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SYFY WIRE Fantastic Fest

Fantastic Fest hails Color Out of Space as a terrifying, contemporary Lovecraft adaptation

By Christian Long
Color Out of Space

The question any H.P. Lovecraft fan will have going into Color Out of Space will be how does someone, anyone, make a movie about a color that's never been seen? At the film's U.S. premiere this weekend at Fantastic Fest, director Richard Stanley proved to the crowd that it was possible.

Like Lovecraft's 1927 short, which relied heavily on analogy to describe the indescribable, Stanley often places the true horror just out of frame, letting his characters' trickling into madness tell the story. And, true to a classic horror archetype, those characters consist of a run-of-the-mill nuclear family, led by Fantastic Fest favorite Nicolas Cage as Nathan Gardner, a requisite, flannel-clad family man who’s recently moved his family out to rural Arkham, Mass., to get away from the stresses of life in the city and raise alpacas. His idyllic vision for a serene, rural life goes awry when a meteorite crash-lands on his property.

Like the best of Lovecraft’s stories, the true horror of Color Out of Space lies outside of humanity’s understanding -- and underscores the futility of our very existence when staring it down. And, while the film is littered with a few well-placed references to his larger work scattered throughout, Stanley didn't shy away from the author's less favorable qualities. The director told the crowd he used the film to acknowledge Lovecraft's well-known racism, misanthropy, and misogyny, using Color Out of Space as a way to address them.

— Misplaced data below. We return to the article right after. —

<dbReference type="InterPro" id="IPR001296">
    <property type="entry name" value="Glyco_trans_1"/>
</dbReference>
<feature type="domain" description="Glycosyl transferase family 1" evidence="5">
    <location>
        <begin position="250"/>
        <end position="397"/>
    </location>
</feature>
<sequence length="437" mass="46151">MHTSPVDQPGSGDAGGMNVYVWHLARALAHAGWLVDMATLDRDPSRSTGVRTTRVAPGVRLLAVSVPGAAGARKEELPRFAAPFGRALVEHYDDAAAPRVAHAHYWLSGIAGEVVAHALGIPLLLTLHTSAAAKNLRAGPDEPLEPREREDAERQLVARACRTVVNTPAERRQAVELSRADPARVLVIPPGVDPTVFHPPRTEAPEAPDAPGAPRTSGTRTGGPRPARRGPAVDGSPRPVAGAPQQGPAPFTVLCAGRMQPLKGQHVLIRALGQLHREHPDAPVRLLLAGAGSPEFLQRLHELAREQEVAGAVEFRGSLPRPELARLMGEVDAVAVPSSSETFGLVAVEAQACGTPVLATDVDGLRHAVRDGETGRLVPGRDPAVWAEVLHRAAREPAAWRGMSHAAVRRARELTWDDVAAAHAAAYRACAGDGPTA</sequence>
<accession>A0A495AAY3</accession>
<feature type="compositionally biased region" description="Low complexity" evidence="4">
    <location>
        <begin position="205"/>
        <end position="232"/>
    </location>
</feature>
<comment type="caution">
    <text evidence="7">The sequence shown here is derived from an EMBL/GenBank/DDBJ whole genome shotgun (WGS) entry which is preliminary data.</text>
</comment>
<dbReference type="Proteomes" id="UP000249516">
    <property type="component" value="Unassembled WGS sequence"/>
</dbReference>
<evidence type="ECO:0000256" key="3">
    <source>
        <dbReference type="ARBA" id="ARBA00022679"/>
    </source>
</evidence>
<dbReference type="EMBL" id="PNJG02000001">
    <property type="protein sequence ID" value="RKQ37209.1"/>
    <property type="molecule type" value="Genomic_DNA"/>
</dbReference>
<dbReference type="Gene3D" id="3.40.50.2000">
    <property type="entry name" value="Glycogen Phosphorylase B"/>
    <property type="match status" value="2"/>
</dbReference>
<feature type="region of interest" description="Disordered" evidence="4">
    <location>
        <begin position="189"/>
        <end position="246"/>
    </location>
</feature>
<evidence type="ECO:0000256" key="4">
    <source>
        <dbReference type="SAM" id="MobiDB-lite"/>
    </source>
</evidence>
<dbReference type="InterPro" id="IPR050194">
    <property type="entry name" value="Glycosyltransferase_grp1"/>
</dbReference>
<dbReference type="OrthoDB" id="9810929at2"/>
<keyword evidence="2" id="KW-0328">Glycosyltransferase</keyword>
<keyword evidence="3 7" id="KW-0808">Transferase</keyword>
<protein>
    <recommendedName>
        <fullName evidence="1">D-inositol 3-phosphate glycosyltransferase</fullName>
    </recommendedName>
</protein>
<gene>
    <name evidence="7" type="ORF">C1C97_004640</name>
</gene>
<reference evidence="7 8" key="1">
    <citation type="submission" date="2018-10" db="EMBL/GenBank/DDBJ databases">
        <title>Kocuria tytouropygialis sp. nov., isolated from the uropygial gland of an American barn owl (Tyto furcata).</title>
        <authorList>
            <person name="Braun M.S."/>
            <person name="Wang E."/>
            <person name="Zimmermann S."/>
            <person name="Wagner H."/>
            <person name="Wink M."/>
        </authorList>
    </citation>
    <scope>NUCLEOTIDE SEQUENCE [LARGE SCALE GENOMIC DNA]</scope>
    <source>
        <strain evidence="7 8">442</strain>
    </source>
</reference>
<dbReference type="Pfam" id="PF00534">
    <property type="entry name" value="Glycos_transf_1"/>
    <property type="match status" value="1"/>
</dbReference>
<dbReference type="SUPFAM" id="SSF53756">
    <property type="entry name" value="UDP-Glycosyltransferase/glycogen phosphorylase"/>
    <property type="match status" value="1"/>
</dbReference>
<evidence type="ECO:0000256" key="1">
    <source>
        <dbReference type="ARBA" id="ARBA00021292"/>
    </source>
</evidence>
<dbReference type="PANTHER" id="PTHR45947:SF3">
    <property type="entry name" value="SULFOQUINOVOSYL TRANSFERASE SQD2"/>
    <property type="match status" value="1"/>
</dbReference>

By the time the credits rolled, it was clear that the film made quite an impression. 

Color Out of Space marks Stanley's first feature since being fired from another adaptation of an iconic writer, the 1996 adaptation of H.G. Well's The Island of Dr. Moreau, as well as reunites Cage with Spectrevision, which also produced the Cage-centric Mandy. Earlier this month, Variety reported that the film was acquired by RLJE Films ahead of its premiere at TIFF. However, no theatrical release has been announced.

If you happen to be at Fantastic Fest, you can check out an encore screening of Color Out of Space Monday, Sept. 23. 

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